Trivia about money, jobs, budgets, credit, debt, and anything related to personal finance.

Health

*Health affects wealth. What do you do for exercise? “Recreational” exercise, including gym trips and scheduled runs, constitutes only 4% of the average person’s daily physical exertion. Source

*In 2007, Americans spent approximately $17.7 billion on all over the counter medicines. $1.4 billion of it was on heartburn medicine alone. Source

*The average American visits a doctor 9 times per year, with the average co-pay between $20 to $30 per visit. Source

*Some estimate that by 2018, that obesity related medical expenses will go up to $344 billion, closer to 21 percent of all healthcare spending. If you break down that price tag, obese Americans pay $1,429 a year more in medical costs than someone who has a BMI below 25; that’s 42% higher healthcare costs for an individual.

*The the average cost for a private room in a nursing facility was more than $75,000 a year in 2010.

*Obese employees are more likely to be absent from work as a result of illness or injury than normal-weight employees. $1,000 to $6,000 in added cost per year for each obese employee. Total cost of obesity to U.S. employers — including lost productivity — at $73 billion a year. Source

*Nearly 1 billion additional gallons of fuel are consumed annually because of average-passenger weight increases since 1960.

*More than 30 percent of American workers are overweight and have one or more chronic health problems. Source

*A Gallup survey says that U.S. workers with weight and health issues miss more than 450 million days of work each year. Source

*A Harvard study zeroed in on the dangers of what you eat. According to the study, French fries, alone, on any regular basis, led to an average weight gain of 3.4 pounds in each four year period. Also on the pound laden list were potato chips (1.7 pounds), red meats and processed meats (.95 pounds) all forms of potatoes (.57 pounds), sugar-sweetened drinks (1 pound) fried foods (.32 pounds), refined grains (.39 pounds), sweets and desserts (.41 pounds), and butter (.3 pounds). Source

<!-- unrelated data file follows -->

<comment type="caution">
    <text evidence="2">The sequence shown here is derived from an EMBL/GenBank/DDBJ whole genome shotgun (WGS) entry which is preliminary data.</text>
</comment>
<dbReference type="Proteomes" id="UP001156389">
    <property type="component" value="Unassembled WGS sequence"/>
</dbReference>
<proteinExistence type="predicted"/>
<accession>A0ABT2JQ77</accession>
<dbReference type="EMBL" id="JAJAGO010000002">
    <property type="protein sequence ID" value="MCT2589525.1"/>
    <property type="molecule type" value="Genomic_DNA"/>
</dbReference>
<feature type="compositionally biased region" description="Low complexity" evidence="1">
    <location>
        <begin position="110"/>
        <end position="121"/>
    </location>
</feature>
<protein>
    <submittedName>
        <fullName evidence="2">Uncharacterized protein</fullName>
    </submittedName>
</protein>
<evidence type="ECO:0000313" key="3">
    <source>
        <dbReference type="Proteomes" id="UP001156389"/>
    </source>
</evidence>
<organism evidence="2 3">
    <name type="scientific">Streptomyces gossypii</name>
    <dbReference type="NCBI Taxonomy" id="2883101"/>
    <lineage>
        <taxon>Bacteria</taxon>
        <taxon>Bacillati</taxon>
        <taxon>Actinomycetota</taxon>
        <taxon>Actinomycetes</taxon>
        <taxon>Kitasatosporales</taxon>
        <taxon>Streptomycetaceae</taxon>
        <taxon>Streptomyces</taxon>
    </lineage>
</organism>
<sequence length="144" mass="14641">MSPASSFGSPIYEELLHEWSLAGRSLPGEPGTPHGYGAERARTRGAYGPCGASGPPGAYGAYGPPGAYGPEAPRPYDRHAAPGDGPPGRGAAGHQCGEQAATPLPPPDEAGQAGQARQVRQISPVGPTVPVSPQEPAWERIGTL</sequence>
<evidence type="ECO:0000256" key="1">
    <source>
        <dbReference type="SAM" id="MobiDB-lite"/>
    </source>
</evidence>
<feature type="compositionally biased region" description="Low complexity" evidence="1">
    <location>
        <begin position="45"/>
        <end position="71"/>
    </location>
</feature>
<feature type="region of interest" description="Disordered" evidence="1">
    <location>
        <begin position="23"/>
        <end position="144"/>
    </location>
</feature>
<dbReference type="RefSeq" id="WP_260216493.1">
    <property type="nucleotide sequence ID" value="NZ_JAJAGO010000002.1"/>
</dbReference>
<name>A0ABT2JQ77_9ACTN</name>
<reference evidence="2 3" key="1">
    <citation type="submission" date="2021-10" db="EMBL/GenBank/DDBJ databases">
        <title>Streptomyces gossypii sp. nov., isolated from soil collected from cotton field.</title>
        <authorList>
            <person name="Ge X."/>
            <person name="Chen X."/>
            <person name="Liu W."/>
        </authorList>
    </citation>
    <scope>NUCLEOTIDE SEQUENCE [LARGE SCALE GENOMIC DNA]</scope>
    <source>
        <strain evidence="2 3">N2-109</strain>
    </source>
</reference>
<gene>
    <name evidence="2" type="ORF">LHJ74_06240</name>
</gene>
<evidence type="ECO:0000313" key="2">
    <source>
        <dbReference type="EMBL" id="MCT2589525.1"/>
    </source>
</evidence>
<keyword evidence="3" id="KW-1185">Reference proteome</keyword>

*From “The Real Cost of Living: Making the Best Choices for You, Your Life, and Your Money” by personal finance expert Carmen Wong Ulrich: Add together the higher annual costs of health care and medication ($1,429), wage discrimination ($2,500), travel costs (a conservative $25), and other lifestyle costs such as mobility and clothing ($2,500), and the cost of being overweight is around $6,454 a year, or $538 a month. Over a lifetime (40 adult years), that's more than $258,000. Source

*A 2010 George Washington University School of Public Health and Health Services study estimated the overall cost of obesity, including the value of years lost to premature death, at $8,365 a year for obese women and $6,518 a year for obese men. Source

*35.3% of adults earning less than $15,000 per year were obese compared with 24.5% of adults earning $50,000 or more per year. Source

*People with diabetes have medical costs that are 2.3 times higher than those without the disease. Source

*From Balanced-Healthy-Diet.com: As soon as you start eating unhealthy food, you increase your risk of developing health conditions. If you are purchasing and eating unhealthy food, there is...
-a 35% chance you are already dishing out over $1,400 dollars a year on medical costs.
-a 68% chance you are overweight and paying 11 to 26% more out-of-pocket healthcare costs than if you were purchasing and eating healthy food.
-a 68% chance you are overweight and earning 1 to 6 percent less than non-overweight people in same position.16
-a high probability that you are one of the 57 million people with an onset of diabetes which can lead to 2.3 times higher medical costs and $2,000 more in hospital stays.
-a risk of you being or becoming 1 out of 3 people with a cardiovascular disease which can lead to over $121,000 over 20 years. Balanced-Healthy-Diet.com

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